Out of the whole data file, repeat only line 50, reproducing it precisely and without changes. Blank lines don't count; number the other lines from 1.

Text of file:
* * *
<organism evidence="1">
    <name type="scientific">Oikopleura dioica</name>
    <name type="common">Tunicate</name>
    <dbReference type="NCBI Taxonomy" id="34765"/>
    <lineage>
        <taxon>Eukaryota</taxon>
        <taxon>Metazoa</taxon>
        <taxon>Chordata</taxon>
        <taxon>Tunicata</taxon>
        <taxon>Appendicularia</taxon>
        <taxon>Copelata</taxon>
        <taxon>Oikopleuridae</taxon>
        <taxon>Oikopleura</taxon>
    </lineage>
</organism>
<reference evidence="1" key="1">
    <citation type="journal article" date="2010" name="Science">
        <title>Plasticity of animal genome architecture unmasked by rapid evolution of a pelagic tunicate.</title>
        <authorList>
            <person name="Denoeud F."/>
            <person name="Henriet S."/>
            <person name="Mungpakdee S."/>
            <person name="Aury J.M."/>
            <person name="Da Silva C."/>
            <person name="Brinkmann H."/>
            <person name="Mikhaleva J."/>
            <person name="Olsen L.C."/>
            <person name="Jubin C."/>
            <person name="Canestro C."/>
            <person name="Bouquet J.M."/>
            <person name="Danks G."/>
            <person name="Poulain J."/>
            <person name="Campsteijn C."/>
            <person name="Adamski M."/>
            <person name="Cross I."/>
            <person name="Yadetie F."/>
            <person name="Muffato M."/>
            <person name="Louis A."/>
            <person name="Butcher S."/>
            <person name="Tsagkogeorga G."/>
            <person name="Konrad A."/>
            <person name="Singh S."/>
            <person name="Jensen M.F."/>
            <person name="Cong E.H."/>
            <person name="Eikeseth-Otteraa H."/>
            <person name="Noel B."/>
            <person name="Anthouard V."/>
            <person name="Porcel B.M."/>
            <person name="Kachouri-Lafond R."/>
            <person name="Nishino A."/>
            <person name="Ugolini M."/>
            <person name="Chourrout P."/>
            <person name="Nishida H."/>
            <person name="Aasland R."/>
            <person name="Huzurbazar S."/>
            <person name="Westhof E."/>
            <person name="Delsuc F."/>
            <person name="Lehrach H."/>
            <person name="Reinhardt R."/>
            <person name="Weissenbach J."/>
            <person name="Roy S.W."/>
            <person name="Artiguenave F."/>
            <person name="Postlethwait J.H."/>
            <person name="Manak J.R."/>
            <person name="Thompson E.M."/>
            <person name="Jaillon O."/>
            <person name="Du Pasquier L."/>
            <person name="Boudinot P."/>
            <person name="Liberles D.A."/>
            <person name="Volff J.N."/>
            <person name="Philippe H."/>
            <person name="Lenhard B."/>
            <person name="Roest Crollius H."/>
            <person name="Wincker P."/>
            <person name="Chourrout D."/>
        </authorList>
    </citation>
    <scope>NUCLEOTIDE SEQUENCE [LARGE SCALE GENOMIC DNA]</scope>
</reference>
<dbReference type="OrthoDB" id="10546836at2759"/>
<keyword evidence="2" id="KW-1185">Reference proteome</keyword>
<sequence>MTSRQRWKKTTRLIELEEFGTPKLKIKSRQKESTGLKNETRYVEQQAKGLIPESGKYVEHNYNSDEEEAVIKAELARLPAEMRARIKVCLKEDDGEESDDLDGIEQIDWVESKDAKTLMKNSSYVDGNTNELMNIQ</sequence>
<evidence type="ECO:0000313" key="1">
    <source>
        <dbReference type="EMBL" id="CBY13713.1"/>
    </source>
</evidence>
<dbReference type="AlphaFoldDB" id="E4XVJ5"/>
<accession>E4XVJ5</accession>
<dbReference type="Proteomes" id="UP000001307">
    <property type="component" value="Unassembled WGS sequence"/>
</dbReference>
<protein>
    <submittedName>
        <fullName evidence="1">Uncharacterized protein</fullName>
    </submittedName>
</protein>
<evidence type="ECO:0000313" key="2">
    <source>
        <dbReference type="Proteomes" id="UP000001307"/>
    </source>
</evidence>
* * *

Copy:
            <person name="Nishino A."/>